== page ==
Process sensors are used in electric, water, oil/gas, chemicals, pipelines, manufacturing, transportation, medical devices, building controls, defense, etc. Compromising them can lead to long term outages, equipment damage, environmental spills, and deaths. Process sensors are critical to the control and safety of all infrastructures as all actions start from what is measured. Process sensors are not just a device, but an entire ecosystem. That entire ecosystem has not been cyber-secured. There is no one-size-fits all process sensor solution as there are many issues that can occur with process sensors including inaccuracies, counterfeit sensors, compromise of sensor networks, electronic issues affecting parts such as amplifiers, etc. As Chris Sistrunk stated in response to the blog,, leveraging data from analog forensic sources is very important. It is not a new idea to correlate SCADA and Plant Distributed Control System (DCS) event logs with physical security logs and network security logs. This (network alerts for engineers and equipment alerts for network and physical security monitoring) should be part of an entire picture of monitoring and root cause analysis. As Chris noted in his Linked-in post, NERC reliability standards require this monitoring as did the recommendations in the Final Report of the 2003 Northeast Outage. However, the NERC cyber security standards (CIPs) do not. I added DCS monitoring as the same type of disturbance/equipment monitoring occurs in power plants and other process facilities.  However, the coordination of monitoring of analog data with OT network logging is not wide-spread practice. This goes back to the question of are we actually protecting the “crown jewels”? That is, keeping lights on, water flowing, etc.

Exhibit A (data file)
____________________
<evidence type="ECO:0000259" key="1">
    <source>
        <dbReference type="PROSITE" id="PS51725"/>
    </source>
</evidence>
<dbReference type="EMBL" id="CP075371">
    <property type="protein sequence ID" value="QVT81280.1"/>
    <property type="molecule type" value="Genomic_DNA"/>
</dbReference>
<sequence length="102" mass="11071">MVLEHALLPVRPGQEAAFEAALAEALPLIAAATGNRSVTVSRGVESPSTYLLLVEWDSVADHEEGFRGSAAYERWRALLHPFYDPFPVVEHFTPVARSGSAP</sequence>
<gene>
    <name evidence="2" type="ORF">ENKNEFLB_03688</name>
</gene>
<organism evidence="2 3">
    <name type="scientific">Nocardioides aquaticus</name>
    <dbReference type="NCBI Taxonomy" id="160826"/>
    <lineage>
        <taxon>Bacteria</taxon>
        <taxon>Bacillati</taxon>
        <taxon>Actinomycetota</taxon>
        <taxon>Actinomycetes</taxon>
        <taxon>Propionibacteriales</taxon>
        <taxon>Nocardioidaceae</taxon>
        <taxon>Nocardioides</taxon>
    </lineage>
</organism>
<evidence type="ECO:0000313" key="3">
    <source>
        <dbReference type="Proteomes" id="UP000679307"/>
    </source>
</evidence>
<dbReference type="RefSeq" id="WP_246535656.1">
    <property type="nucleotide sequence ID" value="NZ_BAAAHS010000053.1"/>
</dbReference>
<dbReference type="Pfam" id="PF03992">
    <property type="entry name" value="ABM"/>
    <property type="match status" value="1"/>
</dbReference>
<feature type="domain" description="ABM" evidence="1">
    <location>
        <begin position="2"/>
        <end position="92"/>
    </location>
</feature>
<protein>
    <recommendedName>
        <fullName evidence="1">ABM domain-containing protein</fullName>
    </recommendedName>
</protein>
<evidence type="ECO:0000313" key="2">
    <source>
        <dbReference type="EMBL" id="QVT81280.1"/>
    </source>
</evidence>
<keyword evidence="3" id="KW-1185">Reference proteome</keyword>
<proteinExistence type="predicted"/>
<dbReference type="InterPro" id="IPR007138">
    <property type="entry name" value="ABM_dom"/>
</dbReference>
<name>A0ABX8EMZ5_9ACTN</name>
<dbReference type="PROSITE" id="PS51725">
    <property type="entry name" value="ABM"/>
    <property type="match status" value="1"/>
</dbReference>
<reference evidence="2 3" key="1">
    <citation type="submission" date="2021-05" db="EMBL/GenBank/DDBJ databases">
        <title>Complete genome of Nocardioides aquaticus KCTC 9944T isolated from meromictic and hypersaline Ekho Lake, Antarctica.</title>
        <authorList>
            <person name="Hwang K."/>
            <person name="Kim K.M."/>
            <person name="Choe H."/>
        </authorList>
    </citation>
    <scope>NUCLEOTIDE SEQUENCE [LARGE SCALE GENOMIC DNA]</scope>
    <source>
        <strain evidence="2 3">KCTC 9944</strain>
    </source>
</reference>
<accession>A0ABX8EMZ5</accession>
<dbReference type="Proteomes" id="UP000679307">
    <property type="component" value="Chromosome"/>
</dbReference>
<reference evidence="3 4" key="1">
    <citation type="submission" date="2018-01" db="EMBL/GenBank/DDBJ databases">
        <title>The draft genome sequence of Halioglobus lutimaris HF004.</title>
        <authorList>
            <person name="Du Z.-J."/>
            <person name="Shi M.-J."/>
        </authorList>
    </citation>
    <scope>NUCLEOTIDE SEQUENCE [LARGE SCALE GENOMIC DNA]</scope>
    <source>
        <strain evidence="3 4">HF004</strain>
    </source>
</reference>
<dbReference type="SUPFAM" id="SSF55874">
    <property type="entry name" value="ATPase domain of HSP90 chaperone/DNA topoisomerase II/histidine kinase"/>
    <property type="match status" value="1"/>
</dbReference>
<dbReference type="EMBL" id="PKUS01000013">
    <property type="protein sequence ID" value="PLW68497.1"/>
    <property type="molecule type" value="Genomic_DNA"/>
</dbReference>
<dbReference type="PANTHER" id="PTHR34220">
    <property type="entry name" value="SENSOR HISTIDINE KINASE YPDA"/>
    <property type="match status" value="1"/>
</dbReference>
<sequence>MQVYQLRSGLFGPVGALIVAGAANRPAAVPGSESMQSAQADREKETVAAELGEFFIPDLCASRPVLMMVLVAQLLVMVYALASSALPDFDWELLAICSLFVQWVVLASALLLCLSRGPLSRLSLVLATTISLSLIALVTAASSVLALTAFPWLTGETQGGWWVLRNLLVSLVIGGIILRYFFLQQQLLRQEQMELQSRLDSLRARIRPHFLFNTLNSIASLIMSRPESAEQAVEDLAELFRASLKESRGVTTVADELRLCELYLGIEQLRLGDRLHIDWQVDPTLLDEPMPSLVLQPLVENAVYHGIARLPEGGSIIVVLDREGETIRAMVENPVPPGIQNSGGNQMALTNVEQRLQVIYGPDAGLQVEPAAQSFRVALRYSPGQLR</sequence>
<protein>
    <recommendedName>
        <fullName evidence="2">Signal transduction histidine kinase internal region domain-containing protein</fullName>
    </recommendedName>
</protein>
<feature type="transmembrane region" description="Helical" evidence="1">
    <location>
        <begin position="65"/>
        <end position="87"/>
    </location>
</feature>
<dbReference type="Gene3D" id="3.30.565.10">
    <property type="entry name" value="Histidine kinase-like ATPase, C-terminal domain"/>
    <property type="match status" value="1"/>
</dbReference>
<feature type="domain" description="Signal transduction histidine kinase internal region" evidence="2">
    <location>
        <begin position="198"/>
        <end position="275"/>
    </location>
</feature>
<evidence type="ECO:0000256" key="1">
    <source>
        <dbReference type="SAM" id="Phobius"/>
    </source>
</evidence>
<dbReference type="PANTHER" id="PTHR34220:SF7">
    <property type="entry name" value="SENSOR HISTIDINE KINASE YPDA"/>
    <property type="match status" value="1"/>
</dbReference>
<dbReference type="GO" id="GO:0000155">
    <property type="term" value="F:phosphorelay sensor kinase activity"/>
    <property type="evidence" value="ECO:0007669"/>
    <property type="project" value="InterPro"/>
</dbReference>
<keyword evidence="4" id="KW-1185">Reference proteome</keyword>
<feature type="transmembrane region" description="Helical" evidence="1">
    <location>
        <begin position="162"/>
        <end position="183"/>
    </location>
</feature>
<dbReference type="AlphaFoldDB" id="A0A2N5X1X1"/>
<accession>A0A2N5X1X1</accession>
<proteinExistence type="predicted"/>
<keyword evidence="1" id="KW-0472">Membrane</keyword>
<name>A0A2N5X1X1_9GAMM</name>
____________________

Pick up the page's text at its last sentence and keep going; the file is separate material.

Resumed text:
Commentary by networking experts needs to be tempered with this new understanding

Clint Bodungen’s response to my blog on the analog amplifiers illustrates the culture gap that needs to change if we want to keep lights on and water flowing. Clint states: “While this is an issue, this is in no way a cyber attack and I don't see how this has cyber consequences. OT threat monitoring wasn't designed for such "attacks", so you can't really point a finger at OT threat monitoring vendors saying, "you don't monitor for this!" Furthermore, it should be no surprise that an electric device is susceptible to EMI unless it is specifically shielded for it. I don't really see the breakthrough here. Not to mention that it is a close proximity "attack" so the likelihood or even the broader implications are limited. I could just as easily piss on the sensor to alter its reading. Maybe I'll write an alert on that! "Urine Attack Alters ICS Sensor Readings!"” The network experts surely have their knowledge, and it’s valuable, but it also leads them to overlook the very real problems of interference with sensors. Consider Wiener’s original definition. Call it sabotage if you like, but a network with compromised sensors has problems too large to be dismissed.